Wednesday, February 27, 2019

The Way Ahead - Bells, Ghosts, and Other Saints (Clean Feed, 2019) ****½

By Derek Stone

The Way Ahead:
André Roligheten tenor saxophone and clarinet | Kristoffer Alberts alto and baritone saxophone | Niklas Barnö trumpet | Mats Äleklint trombone | Mattias Ståhl vibraphone | Ola Høyer double bass | Tollef Østvang drums

There has been no shortage of projects influenced either directly or indirectly by visionary saxophonist Albert Ayler; from guitarist Noël Akchoté’s spare, captivating interpretations to the raucous redesigns that Healing Force give to Ayler’s late period, such projects give testament to the immense power that pulses in every syllable of Ayler’s ecstatic musical language.

On Bells, Ghosts, and Other Saints, Scandinavian septet The Way Ahead draw on this language for inspiration; they borrow certain syntactical elements seen time and time again in Ayler’s music, “Aylerisms” if you will, but shape those elements into distinctly their own. One of the aforementioned Aylerisms that makes itself felt throughout the record is an exploration of melodies that, while compositionally quite simple, lurch to-and-fro with a barely-contained sense of exultation and frenzy. The closer “Bells, Ghosts and Other Saints” is perhaps most explicit in its homage to Ayler; its central theme swaggers by like a drunkard at a victory march, with all of the celebratory swaying and shouted hurrahs that entails.

In many of the compositions, there’s a sense of things hanging together by the merest of threads. Opener “Eclipse” illustrates this well: throughout the piece, each player seems to be locked into their own frenetic monologue - on first listen, it’s not entirely clear how the different voices relate to each other, or if they do at all. Nevertheless, close attention (and the the way that the composition itself stumbles into coherence) reveals the mad logic underlying everything; like a Cubist painting that’s been cut up into pieces, scattered about, and reconstituted from memory - there’s a structure here, but one would be hard-pressed to abstract from it an easily parsable blueprint.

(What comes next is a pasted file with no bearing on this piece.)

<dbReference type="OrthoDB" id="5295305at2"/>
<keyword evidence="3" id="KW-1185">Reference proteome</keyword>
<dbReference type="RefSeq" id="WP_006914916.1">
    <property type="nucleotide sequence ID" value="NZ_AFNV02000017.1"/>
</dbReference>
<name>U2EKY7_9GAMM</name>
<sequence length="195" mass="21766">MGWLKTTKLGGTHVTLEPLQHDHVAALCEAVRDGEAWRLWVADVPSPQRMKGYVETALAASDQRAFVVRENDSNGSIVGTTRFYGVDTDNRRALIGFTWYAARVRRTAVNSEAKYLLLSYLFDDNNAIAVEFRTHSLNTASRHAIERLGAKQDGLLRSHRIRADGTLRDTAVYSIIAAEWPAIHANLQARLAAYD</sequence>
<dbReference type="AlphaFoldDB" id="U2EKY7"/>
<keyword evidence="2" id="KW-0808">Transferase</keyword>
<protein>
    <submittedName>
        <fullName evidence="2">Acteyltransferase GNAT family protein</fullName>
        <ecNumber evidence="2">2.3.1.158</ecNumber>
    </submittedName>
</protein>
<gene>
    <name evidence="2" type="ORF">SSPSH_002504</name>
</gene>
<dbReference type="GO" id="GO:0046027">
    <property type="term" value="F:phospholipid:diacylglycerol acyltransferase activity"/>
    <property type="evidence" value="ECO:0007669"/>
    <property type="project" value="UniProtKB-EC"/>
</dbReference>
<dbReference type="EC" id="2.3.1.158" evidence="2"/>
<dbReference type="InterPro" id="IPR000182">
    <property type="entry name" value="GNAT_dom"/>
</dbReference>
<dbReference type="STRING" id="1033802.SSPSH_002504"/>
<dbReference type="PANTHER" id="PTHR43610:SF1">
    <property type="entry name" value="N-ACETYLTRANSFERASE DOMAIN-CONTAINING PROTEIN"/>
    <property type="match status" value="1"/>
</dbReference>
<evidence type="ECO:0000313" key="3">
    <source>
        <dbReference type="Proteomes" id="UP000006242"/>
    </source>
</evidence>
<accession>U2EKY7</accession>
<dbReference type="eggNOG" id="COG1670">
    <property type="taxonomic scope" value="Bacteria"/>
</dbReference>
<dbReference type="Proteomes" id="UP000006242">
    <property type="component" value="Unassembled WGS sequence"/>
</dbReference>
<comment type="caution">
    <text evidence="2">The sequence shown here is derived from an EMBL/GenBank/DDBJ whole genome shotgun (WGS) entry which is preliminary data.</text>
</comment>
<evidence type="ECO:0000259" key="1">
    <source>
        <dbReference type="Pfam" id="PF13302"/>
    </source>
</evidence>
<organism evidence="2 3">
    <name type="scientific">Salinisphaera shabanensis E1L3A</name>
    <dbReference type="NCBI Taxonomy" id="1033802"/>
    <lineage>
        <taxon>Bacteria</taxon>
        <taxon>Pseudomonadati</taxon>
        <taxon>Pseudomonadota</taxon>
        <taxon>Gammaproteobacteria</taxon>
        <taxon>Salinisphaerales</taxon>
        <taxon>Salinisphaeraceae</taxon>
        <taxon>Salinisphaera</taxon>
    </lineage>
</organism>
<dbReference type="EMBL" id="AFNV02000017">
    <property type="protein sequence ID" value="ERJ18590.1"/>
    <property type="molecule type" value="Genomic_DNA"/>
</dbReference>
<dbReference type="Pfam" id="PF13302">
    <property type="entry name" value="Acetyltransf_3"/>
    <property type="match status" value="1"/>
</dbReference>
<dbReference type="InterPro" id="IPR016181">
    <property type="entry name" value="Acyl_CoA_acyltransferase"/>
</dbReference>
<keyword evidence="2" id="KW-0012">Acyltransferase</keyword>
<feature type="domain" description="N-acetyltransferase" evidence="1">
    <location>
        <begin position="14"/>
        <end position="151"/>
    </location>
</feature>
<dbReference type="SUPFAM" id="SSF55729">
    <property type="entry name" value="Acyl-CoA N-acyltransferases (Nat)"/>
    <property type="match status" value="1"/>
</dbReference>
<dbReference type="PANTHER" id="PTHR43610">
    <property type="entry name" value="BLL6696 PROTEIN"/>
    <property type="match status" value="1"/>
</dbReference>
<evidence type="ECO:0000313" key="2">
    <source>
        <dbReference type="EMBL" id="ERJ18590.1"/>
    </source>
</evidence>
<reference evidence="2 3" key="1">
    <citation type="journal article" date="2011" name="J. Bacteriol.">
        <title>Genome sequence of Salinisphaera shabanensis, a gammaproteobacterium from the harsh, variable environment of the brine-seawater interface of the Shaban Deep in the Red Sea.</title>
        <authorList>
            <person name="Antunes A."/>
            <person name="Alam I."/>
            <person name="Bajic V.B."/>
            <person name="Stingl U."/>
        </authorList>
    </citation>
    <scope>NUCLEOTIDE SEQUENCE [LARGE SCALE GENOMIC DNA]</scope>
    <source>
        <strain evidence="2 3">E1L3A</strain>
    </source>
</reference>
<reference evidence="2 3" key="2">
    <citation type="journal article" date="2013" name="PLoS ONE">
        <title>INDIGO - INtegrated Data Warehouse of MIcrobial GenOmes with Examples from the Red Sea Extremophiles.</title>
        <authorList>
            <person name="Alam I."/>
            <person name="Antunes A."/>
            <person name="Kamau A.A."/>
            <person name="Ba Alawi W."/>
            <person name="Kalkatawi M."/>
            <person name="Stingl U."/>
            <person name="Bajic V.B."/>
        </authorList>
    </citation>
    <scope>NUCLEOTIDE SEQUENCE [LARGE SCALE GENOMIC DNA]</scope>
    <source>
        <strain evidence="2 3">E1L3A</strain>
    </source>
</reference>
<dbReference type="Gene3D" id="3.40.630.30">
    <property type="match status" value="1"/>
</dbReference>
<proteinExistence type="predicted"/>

Not all of the pieces are so hectic. “Lakenskrekk” moves at an unhurried pace, its central theme more romantic than rowdy. After evocative solos from tenor saxophonist Roligheten and bassist Høyer, trombonist Äleklint engages in a fluid, almost comic soliloquy that serves to undercut the otherwise somber atmosphere. “Tåkefyrste” is a brief foray into darkness, and is perhaps more downtrodden and sinister than anything Ayler ever recorded - nevertheless, it serves as a palette-cleanser, preparing the listener for the rollicking big-band explosion of “Skremmerud.” Here, after a recitation of the central melody, it’s off to the races - with Høyer and Østvang providing the foundation (which is probably better likened to a ship’s swaying deck), the players engage in feverish repartee.

Tributes to Ayler may be somewhat common, but ones that make an attempt to grapple with the underlying spirit of his music (while simultaneously saying something new) are not so easy to find. On Bells, Ghosts and Other Saints, the Way Ahead show that “tribute” need not be shorthand for rote repetition and a fixation on the monumental figures of the past - here, these seven formidable players from Norway and Sweden take Ayler’s unabashedly American music and imbue it with their own idiosyncratic touch, creating something fresh and incredibly enjoyable to listen to.

1 comment:

Colin Green said...

An excellent review of a recording I very much enjoyed, Derek. As you say, there have been many albums which explicitly pay homage to Ayler and this is one of the most successful, weaving aspects of the spirit of those tunes and performances into something new, a reimagining and prompt for further creativity. The vibes add an extra splash of colour.

Free Jazz’s relationship with its own history is not straightforward, and it’s interesting that Ayler’s tunes are probably the nearest thing we have to standards, adopted even within his lifetime. There’s a list of tributes and dedications on the Albert Ayler website: ‘Ghosts’, his best known piece, is actually based on a Scandinavian folk tune.

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